I love this brilliant home invasion film. I watched it in the cinema in 2002 and was completely blown away by it. It’s a slick thriller that any writers would do well to study if they want to learn about plot, and the plotting of a good, tight story. The film-makers take a simple enough premise as the basis for a story, then just keep ramping up the tension till the whole thing explodes in a massive crisis.

Jodie Foster is excellent as Meg Altman, a recently divorced woman who moves into a fantastic four-storey brownstone in New York City’s Upper West Side. Her millionaire ex-husband is in pharmaceuticals, so he can afford the rent, and he now lives with a supermodel, the prick, after breaking up his marriage.

With Meg is her pre-teen daughter, Sarah, played by a boyish-looking but unmistakable Kristen Stewart from TWILIGHT. The house is miles too big for them, of course. What the hell do a woman and a child want with all that space? The house lends itself perfectly to the plot, however.

On their first night in the huge, largely empty old house, it’s dark, windy, rainy and altogether spooky. Three men break into the house. When Meg spots them purely by accident on the security cameras in the panic room next to her bedroom, she grabs up a sleepy Sarah from the floor above and the pair of them flee for safety to the panic room.

Irony of ironies, the reason the three men have broken in is in the panic room, i.e., a stash of cash or bonds hidden there by the house’s previous occupant, a millionaire. This means that the terrified mother and daughter can’t just sit out the robbery in peace and comfort in their panic room. Those three guys are hellbent on actually coming in…

Forest Whitaker plays Burnham, who installs panic rooms for a living and works for the security company who services this particular house. Jared Leto plays the millionaire’s spoiled, bratty grandson, who’d prefer to steal his Grandpa’s bonds and keep them all for himself rather than wait for everything to be doled out legitimately in the will.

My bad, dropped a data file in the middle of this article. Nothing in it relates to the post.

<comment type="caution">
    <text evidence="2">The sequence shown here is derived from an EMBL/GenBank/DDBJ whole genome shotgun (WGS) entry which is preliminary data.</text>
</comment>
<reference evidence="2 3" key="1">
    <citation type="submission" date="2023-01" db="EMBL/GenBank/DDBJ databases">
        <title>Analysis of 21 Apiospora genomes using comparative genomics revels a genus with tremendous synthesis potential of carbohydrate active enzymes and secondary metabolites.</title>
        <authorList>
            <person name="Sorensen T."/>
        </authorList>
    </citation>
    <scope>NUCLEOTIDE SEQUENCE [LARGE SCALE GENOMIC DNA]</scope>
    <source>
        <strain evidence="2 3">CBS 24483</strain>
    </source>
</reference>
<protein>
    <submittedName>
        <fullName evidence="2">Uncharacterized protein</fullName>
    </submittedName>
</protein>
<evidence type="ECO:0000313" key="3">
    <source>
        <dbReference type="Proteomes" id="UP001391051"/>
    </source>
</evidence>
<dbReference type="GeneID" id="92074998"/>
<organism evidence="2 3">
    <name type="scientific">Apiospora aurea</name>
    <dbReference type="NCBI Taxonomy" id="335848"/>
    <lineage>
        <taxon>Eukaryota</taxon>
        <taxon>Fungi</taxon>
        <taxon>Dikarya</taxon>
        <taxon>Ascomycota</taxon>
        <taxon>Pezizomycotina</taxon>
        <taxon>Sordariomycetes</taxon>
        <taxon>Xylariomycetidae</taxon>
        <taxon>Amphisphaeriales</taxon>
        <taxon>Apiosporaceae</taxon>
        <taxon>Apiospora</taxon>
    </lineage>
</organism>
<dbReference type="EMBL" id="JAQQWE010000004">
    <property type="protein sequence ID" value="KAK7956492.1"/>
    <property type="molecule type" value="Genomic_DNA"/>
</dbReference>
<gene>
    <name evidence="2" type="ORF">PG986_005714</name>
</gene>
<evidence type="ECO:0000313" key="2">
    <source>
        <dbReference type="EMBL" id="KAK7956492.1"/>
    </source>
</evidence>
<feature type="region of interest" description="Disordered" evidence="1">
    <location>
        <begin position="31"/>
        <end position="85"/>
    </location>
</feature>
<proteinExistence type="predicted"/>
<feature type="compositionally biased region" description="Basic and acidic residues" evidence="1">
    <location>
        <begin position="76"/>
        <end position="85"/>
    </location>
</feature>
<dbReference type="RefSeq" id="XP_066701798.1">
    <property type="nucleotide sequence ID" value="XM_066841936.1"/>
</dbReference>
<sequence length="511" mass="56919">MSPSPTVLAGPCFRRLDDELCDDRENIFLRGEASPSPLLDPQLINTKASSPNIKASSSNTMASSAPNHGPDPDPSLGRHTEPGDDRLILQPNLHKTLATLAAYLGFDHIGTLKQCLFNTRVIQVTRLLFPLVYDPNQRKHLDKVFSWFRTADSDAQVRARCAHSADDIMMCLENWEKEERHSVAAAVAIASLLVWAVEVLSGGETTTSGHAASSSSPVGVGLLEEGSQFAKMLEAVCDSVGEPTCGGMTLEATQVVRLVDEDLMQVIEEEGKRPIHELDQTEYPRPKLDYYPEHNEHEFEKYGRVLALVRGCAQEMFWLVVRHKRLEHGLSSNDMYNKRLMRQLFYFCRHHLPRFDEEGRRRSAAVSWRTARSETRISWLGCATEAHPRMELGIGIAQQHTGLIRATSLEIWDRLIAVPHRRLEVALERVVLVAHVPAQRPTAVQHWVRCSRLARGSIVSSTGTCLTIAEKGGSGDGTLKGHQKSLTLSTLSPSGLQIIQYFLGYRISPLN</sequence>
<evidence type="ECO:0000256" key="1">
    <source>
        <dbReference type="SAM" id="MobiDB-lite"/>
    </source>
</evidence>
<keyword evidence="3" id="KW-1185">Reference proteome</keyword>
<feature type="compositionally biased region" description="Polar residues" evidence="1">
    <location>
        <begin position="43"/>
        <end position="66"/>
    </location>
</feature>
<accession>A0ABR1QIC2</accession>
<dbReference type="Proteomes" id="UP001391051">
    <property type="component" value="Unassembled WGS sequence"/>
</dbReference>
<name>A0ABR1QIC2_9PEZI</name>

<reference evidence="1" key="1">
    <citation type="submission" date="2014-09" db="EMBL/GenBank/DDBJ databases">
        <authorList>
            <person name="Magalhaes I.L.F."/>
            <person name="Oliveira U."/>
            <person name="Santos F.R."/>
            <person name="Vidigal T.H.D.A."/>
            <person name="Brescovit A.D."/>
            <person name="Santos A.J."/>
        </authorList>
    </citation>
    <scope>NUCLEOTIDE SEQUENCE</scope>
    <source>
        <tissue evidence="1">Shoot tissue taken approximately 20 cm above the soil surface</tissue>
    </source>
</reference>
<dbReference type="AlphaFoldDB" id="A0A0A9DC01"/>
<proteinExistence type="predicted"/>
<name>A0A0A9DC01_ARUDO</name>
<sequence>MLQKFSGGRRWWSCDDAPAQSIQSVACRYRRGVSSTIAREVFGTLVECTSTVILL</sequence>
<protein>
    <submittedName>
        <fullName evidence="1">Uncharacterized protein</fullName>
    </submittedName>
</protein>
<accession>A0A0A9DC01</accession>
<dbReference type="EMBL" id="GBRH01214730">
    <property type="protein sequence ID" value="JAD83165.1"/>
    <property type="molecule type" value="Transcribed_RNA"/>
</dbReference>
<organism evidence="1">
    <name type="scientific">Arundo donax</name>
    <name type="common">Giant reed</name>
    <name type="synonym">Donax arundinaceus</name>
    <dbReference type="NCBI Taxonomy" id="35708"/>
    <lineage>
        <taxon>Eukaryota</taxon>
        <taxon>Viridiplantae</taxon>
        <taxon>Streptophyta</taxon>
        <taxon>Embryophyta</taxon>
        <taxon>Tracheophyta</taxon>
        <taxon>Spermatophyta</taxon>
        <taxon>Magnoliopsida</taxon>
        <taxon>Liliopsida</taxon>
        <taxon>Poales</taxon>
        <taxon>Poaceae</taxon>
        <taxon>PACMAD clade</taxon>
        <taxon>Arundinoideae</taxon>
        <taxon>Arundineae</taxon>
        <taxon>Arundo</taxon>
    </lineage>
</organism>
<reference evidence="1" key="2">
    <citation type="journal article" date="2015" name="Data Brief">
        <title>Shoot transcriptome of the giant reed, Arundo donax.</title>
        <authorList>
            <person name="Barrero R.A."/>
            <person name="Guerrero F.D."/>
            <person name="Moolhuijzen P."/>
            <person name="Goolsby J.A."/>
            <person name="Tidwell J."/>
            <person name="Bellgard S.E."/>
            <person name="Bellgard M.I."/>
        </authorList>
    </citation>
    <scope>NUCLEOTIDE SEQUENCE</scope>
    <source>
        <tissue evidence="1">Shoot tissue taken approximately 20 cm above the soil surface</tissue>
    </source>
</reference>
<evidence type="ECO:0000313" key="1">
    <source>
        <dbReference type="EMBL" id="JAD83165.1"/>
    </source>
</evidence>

The third guy, Raoul, is a real loose cannon, a thug brought along by Junior. Raoul doesn’t care if he kills or maims anyone on this job, and that’s the difference between him and Burnham. Burnham doesn’t want anyone hurt and is deeply unhappy with the fact that the mother and daughter have moved in to the house a few days earlier than they were expected to.

Burnham is the only thing standing between Meg and Sarah and the nasty ugliness of Raoul’s foul nature and Junior’s greed and impulsivity. Will he come through for them? Add to all of this the fact that Meg gets claustrophobic when in small spaces and Sarah is prone to diabetic comas and needs her glucose injections. From a special bag. Which is not in the panic room. Oh, and Meg hasn’t connected the panic room phone yet…

The tension just keeps being ramped up and up, as I said earlier, until everything all spills over into a breath-taking climax. Jodie Foster, even though I believe she was pregnant at the time, is particularly athletic and throws herself all over the place in a really impressive manner for the duration. I just love the film, anyway, and I have good memories of seeing it in the cinema. Hopefully you’ll enjoy it too. It does exactly what it says on the tin.

Sandra Harris is a Dublin-based novelist, poet, short story writer and film and book blogger. She has studied Creative Writing and Vampirology. She has published a number of e-books on the following topics: horror film reviews, multi-genre film reviews, women’s fiction, erotic fiction, erotic horror fiction and erotic poetry. Several new books are currently in the pipeline. You can browse or buy any of Sandra’s books by following the link below straight to her Amazon Author Page:
Her debut romantic fiction novel, ‘THIRTEEN STOPS,’ is out now from Poolbeg Books:
The sequel, ‘THIRTEEN STOPS LATER,’ is out now from Poolbeg Books: